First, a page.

Farm Tour

Here are our favorite photos of some of our favorite places to give you an idea of what it’s like to be here and walk through our landscape.

(Click on any photo to see a larger version.)

Since the farm is so large, with so many different kinds of places, I’m making this quick version of the tour, and two longer ‘walks’ through the property if you’d like to see more:  Western Walk and Eastern Walk

Mike recently bought a drone, and he’s been using it to document the farm.  Click Here to see some aerials taken from the drone, and links to a couple of the latest videos.

We spend a lot of our time doing restoration – planting prairie in old farm fields, and restoring prairie and savanna remnants.   Click Here to see some of our best ‘before and after’ photos, illustrating some of the projects we’ve worked on.

We call our land ‘the farm’ because until the 1970s it was a dairy farm.  After that it was used as deer hunting land, with about 150 acres rented out for row crops – corn and beans.   The whole property is just under 500 acres (we think about 495) – we bought 420 acres initially, and then added 75 acres of woods in the last few years.

Our first big project was planting the prairies in the 150 acres of crop fields.   This is Buffalo Ridge – one of the later prairies we did, and one of the most successful.  It’s been very exciting to see the change from corn and bean fields to ones full of native plants and birds and bugs.  I’m sure these will never look like the prairies that were here originally, but they’re beautiful to look at, and attract a wonderful diversity of wildlife.


This is our largest prairie area.  Western Prairie is about 60 acres, and combined with Buffalo Ridge it makes 80 acres of contiguous planted prairie.


The prairies are beautiful in all seasons – this is Buffalo Ridge Prairie in fall.


Narrows Prairie with snow


In addition to the planted prairies, we have numerous prairie and savanna remnants – relics of the habitats that were here before the land was farmed.  We’ve been trying to restore and enlarge these remnants.  This is Hidden Oaks Point – one of the dry bluff prairies.


Indian Grass Point – another of the dry prairie points where we’ve done extensive work clearing away brush and trees which had been taking over the prairie.


Big View Prairie is a dry prairie remnant with our best view of the surrounding countryside.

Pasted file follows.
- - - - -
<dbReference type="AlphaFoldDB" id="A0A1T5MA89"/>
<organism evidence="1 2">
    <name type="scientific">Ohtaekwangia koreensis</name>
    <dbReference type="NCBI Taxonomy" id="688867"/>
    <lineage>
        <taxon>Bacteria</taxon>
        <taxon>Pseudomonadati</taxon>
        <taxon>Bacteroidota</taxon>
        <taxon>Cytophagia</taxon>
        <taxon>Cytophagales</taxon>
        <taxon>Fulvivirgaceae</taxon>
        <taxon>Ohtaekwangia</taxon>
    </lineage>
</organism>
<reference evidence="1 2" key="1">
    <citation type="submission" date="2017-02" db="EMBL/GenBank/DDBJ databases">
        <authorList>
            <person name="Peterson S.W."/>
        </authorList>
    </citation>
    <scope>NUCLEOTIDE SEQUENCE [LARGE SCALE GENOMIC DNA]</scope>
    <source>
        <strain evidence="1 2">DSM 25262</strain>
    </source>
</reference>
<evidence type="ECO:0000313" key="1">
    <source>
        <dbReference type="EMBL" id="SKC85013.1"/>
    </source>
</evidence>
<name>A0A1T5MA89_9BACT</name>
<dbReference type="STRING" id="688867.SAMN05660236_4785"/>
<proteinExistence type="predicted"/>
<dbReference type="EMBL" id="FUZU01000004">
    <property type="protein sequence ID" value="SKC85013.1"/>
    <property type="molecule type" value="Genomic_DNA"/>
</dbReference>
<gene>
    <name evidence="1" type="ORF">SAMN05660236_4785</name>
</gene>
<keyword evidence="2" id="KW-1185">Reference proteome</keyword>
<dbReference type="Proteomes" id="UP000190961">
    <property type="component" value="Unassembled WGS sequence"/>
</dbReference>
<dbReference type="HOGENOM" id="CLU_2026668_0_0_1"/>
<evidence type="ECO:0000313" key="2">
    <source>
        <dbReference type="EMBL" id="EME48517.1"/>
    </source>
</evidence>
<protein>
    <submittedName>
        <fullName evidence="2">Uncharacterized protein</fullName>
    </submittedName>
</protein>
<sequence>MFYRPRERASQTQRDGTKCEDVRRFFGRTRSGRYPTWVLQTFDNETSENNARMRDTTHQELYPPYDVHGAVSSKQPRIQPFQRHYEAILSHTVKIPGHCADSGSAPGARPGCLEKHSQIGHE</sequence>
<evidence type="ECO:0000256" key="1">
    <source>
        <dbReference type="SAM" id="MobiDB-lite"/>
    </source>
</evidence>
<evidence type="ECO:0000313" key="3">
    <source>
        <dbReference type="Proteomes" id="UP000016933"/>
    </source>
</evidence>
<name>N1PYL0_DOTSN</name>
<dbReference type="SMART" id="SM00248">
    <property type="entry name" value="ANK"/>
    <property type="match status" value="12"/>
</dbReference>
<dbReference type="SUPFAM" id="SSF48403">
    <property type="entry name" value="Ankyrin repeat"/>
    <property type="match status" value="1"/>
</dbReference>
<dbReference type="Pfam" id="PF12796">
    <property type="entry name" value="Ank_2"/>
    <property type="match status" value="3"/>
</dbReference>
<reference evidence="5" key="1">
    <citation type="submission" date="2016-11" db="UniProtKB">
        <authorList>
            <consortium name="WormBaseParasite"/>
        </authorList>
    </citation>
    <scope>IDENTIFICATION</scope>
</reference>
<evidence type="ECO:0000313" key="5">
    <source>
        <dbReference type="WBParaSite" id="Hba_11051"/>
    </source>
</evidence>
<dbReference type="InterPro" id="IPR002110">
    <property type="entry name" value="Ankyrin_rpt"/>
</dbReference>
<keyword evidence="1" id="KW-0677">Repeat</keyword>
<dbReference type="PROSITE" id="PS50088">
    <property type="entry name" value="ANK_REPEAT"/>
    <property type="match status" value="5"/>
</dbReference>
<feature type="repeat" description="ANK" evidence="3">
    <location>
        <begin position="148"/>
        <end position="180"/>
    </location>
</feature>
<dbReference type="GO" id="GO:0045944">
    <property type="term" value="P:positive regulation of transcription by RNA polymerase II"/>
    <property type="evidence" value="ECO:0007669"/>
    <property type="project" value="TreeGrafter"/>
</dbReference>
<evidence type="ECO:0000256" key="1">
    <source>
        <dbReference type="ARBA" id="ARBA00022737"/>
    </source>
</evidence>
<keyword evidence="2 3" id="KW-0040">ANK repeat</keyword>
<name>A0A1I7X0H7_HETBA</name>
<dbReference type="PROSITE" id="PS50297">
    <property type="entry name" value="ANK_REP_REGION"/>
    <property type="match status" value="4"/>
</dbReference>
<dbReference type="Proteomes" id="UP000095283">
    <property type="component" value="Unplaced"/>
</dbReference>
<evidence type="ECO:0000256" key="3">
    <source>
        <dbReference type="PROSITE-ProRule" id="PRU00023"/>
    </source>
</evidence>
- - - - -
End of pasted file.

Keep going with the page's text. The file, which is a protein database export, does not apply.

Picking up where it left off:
This is a remnant of what was originally savanna – widely scattered oak trees with prairie plants growing beneath.  Before we started work here, the brush was so thick that we couldn’t see the oaks.  In the fall of 2013 we started cutting and mowing brush, and now the prairie and savanna plants are starting to come back.  This photo was taken in August 2016.


This is the view from Hidden Oaks Point (a dry prairie remnant), down a remnant savanna hillside, to 3 Finger Valley  (a planted prairie)  in the valley below.


We also have a narrow winding creek, fed by numerous springs, and surrounded by about 50 acres of wetland.


This is some of wet prairie we’ve planted near the creek.


Some of the wetland where we removed invasive species, and then planted with natives.


One of the springs that feed into the creek, surrounded by a sedge meadow.   Sedge meadows have a distinctive bumpy texture from the hummocks formed by the sedge plants.   Marsh Marigolds are common here.


This is a smaller wetland, back in the woods where water from a spring runs in a stream down to the creek.


The largest part of our land is woods.  The woodland varies from savanna remnants on the tops and on south-facing hillsides, to ‘southern dry oak forest’ – woods dominated by Black and White Oak, with Red Oak, Burr Oak and Black Cherry.   On this hillside, the floor of the woods is covered with ferns – Lady Fern, Toothed Wood Fern and Interrupted Fern.



Maple Ridge faces north, so it’s all woods, and has a large grove of Sugar Maples.


One of our trails through the woods


Here’s our house – surrounded by prairie and solar panels.


If you’re interested in seeing more pictures of the farm, click on the links below.  I’ve organized them into two ‘walks’, one from the beginning of the driveway, back to the house, then through the western part of the property.  The other starting at Maple Ridge – the new piece of woodland that we added to the farm a few years ago, and back along the eastern side of the property.

Western Walk and Eastern Walk

Here’s a map of the farm, so if you enjoy reading maps, you can follow along.  Click on the map to see a larger version.

Virtual tour 2016